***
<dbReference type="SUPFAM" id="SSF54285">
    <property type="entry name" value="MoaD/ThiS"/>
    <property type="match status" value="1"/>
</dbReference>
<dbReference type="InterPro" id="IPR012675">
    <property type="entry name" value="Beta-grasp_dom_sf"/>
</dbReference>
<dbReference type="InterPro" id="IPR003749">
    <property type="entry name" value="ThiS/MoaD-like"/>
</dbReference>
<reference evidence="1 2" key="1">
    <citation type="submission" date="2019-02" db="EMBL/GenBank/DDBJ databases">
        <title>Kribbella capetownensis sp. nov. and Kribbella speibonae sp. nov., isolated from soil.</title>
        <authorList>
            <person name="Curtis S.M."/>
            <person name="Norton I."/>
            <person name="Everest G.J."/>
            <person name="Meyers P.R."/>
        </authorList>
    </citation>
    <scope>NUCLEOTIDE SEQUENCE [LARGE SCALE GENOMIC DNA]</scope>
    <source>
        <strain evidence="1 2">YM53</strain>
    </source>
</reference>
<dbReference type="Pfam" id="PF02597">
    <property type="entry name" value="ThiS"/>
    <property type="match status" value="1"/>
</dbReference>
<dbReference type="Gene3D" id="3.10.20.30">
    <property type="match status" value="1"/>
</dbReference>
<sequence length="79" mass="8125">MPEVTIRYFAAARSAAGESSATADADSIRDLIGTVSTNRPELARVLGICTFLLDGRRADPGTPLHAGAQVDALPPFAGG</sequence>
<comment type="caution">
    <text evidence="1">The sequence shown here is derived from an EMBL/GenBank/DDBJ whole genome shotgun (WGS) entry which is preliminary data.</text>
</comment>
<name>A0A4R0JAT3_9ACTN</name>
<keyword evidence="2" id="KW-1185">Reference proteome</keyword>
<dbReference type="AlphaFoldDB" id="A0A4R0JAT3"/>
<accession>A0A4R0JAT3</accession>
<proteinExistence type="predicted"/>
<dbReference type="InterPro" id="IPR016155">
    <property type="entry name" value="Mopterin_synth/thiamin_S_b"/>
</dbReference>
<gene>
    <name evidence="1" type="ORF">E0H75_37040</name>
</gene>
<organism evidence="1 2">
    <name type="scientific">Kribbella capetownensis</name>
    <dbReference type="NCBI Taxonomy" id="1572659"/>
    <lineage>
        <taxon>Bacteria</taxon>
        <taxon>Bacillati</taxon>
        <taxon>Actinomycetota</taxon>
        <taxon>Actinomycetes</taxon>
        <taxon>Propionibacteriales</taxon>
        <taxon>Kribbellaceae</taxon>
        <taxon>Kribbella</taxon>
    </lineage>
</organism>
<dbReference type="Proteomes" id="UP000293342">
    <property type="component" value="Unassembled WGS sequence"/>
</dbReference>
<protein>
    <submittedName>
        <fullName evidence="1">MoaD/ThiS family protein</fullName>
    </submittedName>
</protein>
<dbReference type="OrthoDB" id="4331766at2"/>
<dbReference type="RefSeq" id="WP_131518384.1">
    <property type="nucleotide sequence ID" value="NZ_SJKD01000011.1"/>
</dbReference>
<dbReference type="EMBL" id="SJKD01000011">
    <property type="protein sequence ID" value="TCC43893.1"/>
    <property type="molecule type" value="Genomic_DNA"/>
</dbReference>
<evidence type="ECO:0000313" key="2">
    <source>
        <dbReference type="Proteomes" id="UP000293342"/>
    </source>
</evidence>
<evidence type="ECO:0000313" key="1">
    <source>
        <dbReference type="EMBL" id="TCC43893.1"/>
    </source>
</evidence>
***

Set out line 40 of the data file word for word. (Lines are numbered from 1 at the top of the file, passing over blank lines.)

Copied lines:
<accession>A0A4R0JAT3</accession>